City of Tulsa v. Richmond

16747 | Okla. | Sep 21, 1926

There are 12 assignments of error in the petition in error, but all of these are embraced within two propositions stated and relied on in the brief of the city, as follows:

"First, the petition of Thomas Richmond, as intervener in this case, fails to state facts sufficient to constitute a cause of action against the city of Tulsa, or sufficient facts to authorize his being made a party to this lawsuit.

"Second, the trial court committed error in admitting incompetent and immaterial testimony offered by defendant in error over objection and exception of plaintiff in error."

Under the first proposition, the city of Tulsa makes two contentions: (a) That if the lease of intervener, Richmond, was a valid and subsisting lease, his leasehold was not appraised by commissioners, and he was not entitled to have his damages assessed by a jury without appraisement; (b) that the lease had expired prior to the commencement of condemnation proceedings. As sustaining its first contention the city relies on certain language contained in section 24 of article 2 of the Oklahoma Constitution. The language of that section, italicized and relied on in its brief, reads:

"Such compensation, irrespective of any benefit from any improvements proposed, *257 shall be ascertained by a board of commissioners of not less than three freeholders, in such manner as may be prescribed by law."

It is urged that the intervention permitted in this case, and the submission of intervener's claim to a jury without prior appraisement, deprive the city of a constitutional right. The exact language of the brief is:

"And we submit the city of Tulsa has been deprived of one of its legal and constitutional rights."

It is not considered that the language of the constitutional provisions above quoted, or any other language of that section, confers any rights upon the city. The right of eminent domain is a sovereign right, but its exercise by the state, or by any of its authorized agencies, is limited by the constitutional provisions of art. 2, sec. 24, and that limitation is recognized by the statutory proceeding authorized. Comp. Stat. 1921, sec. 5501. These provisions must be construed as limitations in favor of the property owner rather than as grants to the sovereignty. Arthur v. Board of Com'rs of Choctaw County, 43 Okla. 174" court="Okla." date_filed="1914-04-14" href="https://app.midpage.ai/document/arthur-v-board-of-comrs-of-choctaw-county-3830880?utm_source=webapp" opinion_id="3830880">43 Okla. 174, 141 P. 1" court="Okla." date_filed="1914-04-14" href="https://app.midpage.ai/document/arthur-v-board-of-comrs-of-choctaw-county-3830880?utm_source=webapp" opinion_id="3830880">141 P. 1; Stinchcomb et al. v. Oklahoma City, 81 Okla. 250" court="Okla." date_filed="1921-05-10" href="https://app.midpage.ai/document/stinchcomb-v-oklahoma-city-3826205?utm_source=webapp" opinion_id="3826205">81 Okla. 250, 198 P. 508" court="Okla." date_filed="1921-05-10" href="https://app.midpage.ai/document/stinchcomb-v-oklahoma-city-3826205?utm_source=webapp" opinion_id="3826205">198 P. 508. Being a limitation upon the sovereign power to condemn property, rather than a grant of such power, the property owner, in whose behalf such limitation was fixed, may waive its benefits in a proper case. By reason of the proceedings commenced against R. F. Schofield, the fee owner, his exceptions to the report of the commissioners, and his demand for a jury trial, the district court acquired jurisdiction of the proceeding, with full power to permit amendments, or to admit new parties, as in other "civil actions in the district court." Comp. Stat. 1921, sec. 5503. By filing his motion for leave to intervene, and by thereafter filing his petition in intervention, after his motion was sustained, intervener submitted himself to the jurisdiction of the district court and waived his right of appraisement. Of this the city may not complain.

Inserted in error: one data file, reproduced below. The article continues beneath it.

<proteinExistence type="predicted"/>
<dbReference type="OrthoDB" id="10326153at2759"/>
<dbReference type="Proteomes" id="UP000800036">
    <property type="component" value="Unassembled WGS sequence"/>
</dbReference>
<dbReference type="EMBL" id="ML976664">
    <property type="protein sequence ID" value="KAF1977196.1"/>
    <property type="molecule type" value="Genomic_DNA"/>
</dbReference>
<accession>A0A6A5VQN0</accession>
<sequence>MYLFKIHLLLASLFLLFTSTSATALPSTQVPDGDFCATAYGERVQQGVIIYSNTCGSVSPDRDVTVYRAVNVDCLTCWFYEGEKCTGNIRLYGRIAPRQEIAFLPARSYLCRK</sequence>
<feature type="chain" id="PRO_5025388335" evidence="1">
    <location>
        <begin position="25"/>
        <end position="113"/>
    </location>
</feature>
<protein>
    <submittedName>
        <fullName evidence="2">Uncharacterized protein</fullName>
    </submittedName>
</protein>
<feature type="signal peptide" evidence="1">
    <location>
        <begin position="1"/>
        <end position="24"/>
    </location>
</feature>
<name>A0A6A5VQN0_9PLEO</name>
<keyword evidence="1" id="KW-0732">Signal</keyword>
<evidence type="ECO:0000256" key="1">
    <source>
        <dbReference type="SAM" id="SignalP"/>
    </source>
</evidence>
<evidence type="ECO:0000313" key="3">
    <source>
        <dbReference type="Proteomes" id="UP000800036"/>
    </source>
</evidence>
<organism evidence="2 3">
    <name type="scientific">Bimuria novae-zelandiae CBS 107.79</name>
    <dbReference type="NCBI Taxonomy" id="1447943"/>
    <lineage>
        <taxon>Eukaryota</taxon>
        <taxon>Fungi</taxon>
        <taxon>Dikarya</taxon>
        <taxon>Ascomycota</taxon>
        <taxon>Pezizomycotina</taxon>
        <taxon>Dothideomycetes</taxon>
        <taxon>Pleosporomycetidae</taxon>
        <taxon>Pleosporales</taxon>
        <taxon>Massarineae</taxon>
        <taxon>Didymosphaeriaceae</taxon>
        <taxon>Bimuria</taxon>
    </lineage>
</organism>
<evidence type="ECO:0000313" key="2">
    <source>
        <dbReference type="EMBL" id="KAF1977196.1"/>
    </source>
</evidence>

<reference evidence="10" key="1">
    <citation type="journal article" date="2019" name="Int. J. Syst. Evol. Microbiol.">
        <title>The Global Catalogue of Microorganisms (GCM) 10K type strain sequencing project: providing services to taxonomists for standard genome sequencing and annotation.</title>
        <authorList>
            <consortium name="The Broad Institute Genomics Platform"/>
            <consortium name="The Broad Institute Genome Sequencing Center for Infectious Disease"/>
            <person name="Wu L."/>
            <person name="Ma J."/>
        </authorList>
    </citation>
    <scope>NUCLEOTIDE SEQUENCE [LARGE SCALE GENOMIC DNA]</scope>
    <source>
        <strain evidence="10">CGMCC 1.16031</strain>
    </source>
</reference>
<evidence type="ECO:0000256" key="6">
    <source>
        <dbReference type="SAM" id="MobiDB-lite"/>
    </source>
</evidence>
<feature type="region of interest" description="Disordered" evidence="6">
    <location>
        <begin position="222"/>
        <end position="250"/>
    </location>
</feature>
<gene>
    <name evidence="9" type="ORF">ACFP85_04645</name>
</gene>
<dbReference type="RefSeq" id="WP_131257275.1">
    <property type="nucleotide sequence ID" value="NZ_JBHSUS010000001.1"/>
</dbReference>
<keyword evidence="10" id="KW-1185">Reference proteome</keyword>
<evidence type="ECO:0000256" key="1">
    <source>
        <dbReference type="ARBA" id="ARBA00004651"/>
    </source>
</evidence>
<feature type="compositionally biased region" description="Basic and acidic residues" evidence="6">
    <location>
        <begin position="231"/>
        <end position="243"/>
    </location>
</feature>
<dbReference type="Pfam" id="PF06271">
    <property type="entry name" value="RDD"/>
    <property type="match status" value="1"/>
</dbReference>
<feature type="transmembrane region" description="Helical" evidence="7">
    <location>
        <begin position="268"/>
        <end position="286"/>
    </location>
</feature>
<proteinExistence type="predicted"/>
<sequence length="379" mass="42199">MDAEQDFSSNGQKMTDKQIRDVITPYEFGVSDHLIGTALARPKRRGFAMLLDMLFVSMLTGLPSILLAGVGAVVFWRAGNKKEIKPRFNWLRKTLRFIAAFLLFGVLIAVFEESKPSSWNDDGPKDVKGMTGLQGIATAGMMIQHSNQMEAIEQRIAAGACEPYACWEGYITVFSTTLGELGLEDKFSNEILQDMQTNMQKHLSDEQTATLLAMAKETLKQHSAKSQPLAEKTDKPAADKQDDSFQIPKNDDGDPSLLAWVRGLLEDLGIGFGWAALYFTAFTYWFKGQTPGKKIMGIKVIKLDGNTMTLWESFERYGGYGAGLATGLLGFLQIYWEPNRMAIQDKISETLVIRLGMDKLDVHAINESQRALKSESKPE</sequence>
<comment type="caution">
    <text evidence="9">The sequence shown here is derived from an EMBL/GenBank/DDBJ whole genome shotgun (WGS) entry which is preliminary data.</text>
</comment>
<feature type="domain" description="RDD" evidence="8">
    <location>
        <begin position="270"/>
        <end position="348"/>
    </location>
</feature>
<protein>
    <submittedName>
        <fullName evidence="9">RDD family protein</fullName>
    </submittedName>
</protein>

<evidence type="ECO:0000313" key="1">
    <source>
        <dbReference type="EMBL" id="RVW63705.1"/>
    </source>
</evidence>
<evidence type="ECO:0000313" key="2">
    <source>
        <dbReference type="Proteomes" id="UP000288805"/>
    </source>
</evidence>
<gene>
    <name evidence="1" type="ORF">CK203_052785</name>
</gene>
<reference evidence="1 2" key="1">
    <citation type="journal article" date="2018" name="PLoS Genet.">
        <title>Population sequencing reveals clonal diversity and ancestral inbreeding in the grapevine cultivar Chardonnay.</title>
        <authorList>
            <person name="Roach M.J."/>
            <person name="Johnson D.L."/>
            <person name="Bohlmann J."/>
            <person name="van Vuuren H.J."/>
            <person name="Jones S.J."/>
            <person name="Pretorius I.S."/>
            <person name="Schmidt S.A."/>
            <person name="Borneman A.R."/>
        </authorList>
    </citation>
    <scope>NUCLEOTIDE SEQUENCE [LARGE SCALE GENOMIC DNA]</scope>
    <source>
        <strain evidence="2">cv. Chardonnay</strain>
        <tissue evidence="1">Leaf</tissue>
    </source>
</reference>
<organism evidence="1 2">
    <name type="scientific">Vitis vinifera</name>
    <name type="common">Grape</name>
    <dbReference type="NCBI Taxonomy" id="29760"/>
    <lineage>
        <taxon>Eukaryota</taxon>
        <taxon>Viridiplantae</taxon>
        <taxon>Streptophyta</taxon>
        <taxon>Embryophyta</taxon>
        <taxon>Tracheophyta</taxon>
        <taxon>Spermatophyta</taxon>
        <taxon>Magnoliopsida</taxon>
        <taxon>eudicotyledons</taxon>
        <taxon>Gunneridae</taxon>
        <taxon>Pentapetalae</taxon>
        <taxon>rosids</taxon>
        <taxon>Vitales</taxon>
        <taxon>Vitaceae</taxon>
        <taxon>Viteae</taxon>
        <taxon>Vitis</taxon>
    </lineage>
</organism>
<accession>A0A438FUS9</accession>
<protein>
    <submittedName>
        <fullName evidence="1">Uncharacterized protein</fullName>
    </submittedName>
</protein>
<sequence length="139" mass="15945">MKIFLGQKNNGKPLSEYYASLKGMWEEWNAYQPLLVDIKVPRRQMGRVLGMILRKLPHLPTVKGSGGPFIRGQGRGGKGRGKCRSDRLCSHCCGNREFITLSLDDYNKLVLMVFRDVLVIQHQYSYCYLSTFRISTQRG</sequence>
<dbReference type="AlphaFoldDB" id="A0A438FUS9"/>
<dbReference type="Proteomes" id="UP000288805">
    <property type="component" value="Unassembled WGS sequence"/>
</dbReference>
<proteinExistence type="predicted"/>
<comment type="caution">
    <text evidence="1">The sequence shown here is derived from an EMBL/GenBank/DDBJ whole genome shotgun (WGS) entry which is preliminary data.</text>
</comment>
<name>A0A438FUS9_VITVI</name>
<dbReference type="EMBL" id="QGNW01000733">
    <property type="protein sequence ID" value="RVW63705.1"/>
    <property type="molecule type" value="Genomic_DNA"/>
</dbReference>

Under its second contention, it is urged by the city that intervener's rights under his lease terminated prior to the commencement of the condemnation proceedings. This contention is based upon the language of, and an interlineation appearing in, the indorsement on the lease, purporting to be a second renewal and extension thereof. This indorsement reads:

"Tulsa, Okla. Apr. 11/22.

"It is agreed that this contract is continued for another two years from Apr. 25, 1922.

"(Signed) R. F. Schofield, "Thos. Richmond."